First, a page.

Thursday, November 24, 2005

Only White Guys At Princeton!

I must say that, since moving to New York, I've been impressed, though not really hampered by, the Ivy league world. In my industry, journalism, you constantly see Harvard grads helping Harvard grads. Really, it's not about the Ivy League, it's all about Harvard.

Harvard's Ivy League peer, though, the school that educated most of the family members who give me a pay check, is good old Princeton. I have fluffy bunny feelings for Princeton since F Scott Fitzgerald flunked out of there, back in the day.

Anyway, Samuel Alito, bound to get to the Supreme Court without really serious contention, went there too. And, it turns out, he was part of a campus organization that was way, way, too worried about women, minorities, homosexuals and even the disabled joining the Princeton community.

Fascinating. Okay, look, I believed a lot of whacky things in college and I'd not like to be judged, right now, by my college views. Yet, Alito had to go out of his way to join a xenophobic club, way back then. Also, long ago as it is, it's part of his record and something he should explain now, during his confirmation hearings.

For my own part, I've already described my college views as ideas from long ago, and I'm only 30. However, I probably am being too dismissive. I might not believe, right now, everything I believed in college but that doesn't mean that my college beliefs weren't formative. Even where I've changed my mind, what I believed then can be easily linked to what I believe now. I think that's true for most college grads -- those were the years of trying ideas on for size, after all, and for pursuing ways of thinking with minimal consequence. If Alito is anything like me, or like most people I know, what he believed back then is important, even if his opinions have since changed. College is formative, after all, by design.

Do You Like McCain?

John McCain is a likable guy. He's a war hero. He's an ex-prisoner of war, even. He knows what wae ia likw ans has questioned the reasoning behind our adventure in Iraq and has mosr recently led the Senate to require that the White House and its multiple offices not subject prisoners of war to torture.

McCain is a smart man and, to us lefties, offten a voice of reason from within the Republican party. He's also a media darling, loved by reporters because he gives good quote and will even, without hedging, criticize his own party.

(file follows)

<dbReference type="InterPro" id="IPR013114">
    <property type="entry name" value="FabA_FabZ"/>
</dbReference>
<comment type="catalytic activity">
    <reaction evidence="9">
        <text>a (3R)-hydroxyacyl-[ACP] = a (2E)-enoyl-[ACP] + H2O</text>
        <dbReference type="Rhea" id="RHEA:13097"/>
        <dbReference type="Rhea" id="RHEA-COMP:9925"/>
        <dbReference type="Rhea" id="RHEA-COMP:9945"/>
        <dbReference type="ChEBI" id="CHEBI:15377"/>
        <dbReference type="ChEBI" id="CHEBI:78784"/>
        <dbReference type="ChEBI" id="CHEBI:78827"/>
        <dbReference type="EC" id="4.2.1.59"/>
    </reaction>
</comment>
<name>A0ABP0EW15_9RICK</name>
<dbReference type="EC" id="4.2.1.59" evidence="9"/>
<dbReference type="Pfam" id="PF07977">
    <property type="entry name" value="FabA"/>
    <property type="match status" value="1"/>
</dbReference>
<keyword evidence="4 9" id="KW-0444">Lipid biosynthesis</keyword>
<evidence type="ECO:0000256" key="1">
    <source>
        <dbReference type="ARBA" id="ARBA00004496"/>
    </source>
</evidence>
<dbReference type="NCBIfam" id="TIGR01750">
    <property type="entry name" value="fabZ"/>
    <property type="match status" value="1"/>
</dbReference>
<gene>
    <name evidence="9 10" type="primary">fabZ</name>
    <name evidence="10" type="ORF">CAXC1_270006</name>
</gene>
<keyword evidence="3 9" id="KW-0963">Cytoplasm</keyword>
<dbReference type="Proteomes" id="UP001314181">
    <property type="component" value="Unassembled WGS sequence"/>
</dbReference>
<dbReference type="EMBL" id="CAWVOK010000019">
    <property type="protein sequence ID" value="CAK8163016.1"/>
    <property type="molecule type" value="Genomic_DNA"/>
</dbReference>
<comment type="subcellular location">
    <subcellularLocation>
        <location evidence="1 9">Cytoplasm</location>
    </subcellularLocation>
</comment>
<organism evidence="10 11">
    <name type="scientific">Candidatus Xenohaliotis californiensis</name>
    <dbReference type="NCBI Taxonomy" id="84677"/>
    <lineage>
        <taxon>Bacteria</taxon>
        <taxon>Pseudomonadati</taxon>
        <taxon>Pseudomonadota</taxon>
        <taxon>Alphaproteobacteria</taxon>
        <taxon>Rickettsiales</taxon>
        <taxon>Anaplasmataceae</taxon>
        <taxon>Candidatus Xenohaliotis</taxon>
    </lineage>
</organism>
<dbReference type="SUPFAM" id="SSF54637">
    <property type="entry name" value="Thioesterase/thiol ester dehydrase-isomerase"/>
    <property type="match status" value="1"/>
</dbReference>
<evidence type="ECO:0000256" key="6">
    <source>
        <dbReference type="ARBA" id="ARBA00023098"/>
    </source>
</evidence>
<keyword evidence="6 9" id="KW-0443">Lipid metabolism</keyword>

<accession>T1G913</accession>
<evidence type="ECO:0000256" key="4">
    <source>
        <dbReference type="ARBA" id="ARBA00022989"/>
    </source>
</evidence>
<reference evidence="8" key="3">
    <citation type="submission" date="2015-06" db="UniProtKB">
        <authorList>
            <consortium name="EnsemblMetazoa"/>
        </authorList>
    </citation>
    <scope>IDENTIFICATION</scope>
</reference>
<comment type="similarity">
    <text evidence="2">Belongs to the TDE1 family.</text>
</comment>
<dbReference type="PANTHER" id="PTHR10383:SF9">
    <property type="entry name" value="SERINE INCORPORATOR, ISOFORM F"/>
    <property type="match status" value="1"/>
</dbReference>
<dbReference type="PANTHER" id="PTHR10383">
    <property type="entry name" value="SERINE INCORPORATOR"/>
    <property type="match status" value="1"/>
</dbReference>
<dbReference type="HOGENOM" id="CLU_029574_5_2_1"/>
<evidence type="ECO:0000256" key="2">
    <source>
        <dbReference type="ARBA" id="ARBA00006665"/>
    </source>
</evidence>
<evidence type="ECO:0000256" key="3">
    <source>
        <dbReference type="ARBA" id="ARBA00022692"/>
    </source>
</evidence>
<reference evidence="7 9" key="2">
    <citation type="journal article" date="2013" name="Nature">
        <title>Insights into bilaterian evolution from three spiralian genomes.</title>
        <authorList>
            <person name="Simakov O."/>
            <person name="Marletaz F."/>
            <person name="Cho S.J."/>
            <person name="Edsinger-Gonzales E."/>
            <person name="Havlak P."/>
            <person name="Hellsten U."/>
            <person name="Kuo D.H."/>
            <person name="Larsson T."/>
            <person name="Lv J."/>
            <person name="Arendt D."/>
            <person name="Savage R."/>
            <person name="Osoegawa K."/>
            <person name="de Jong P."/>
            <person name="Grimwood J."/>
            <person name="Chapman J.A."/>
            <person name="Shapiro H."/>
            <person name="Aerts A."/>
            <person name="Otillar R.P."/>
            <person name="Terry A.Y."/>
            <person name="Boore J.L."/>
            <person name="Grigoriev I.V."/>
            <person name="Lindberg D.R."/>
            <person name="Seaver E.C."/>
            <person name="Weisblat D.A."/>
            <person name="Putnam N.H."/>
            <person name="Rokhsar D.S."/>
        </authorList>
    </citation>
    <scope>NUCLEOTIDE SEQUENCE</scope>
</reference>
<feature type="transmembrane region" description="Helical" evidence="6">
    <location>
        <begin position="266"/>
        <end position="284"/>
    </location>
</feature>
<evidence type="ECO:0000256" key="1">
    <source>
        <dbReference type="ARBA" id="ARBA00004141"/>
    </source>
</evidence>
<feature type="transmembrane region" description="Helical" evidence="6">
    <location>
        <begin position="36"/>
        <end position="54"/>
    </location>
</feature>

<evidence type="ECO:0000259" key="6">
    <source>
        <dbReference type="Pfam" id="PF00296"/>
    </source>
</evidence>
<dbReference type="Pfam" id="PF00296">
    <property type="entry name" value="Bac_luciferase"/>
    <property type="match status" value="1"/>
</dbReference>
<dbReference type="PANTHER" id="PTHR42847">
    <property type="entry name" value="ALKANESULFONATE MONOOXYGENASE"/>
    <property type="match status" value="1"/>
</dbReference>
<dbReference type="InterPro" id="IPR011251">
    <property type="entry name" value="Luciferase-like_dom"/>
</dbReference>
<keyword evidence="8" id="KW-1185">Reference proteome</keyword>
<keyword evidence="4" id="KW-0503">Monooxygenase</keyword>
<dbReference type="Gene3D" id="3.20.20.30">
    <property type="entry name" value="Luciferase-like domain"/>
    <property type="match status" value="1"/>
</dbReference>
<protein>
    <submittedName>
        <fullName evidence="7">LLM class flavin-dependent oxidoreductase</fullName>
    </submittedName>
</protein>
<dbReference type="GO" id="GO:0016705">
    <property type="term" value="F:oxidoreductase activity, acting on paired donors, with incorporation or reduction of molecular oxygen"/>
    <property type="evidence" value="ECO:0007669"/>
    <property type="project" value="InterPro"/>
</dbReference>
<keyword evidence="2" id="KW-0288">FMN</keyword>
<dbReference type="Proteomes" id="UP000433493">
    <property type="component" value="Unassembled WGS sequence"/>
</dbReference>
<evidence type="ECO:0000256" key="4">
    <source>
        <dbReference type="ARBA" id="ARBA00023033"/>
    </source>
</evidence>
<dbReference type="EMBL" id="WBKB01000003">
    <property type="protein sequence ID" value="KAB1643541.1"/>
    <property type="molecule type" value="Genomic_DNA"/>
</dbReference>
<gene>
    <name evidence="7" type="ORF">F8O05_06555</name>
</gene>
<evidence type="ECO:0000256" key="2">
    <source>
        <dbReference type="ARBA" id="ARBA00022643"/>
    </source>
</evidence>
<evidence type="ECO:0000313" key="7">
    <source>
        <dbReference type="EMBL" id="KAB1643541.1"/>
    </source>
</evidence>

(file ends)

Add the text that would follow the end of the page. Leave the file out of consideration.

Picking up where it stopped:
But. never forget that he's a Republican. He's Republican by choice, as he's had numerous opportunities to either switch to the Democrats or to embrace a thirt party. He is, and has been from the start of his political career, a Republican and, even if he's been an iconoclast in his party, he's remained in that party and is, at his core, to the rifght of most Americans, on the majot issues.

McCain is lovable. I met him onae and can also call his charismatic and charming.

But... so what?

He might well run for president in 2008 and might seem like a Republican that Democrats can vote for. But, he isn't. He's really a conservative and he's really a right winger. It's great that he objects to torturing prisoners of war but that shouldn't be any sort of bench mark. Any reasonable person should object to our torturing our war prisoners.

McCain, beloved though he is and as much as I respect him, has never claimed to be anything but what he is -- a Republican senator from Arizona -- and that's what he really is.

A lot of Democrats who are on the fence will consider voting for McCain in 2008. But, we shouldn't forget that he's no Democrat, he's not even a moderate Democrat -- he might have some disagreements with Bushm, but he' s still of the same party and of the same mold.

Don't be fooled by his likability. McCain is a Republican and has been since his start, no matter what he's said or done, he's still closer to the Bush Administration than he is to the general public, Folks might call him "moderate" or "non-partisan" but when we get down to it, he's really a right-winger.

Monday, November 21, 2005

Hurting Morale?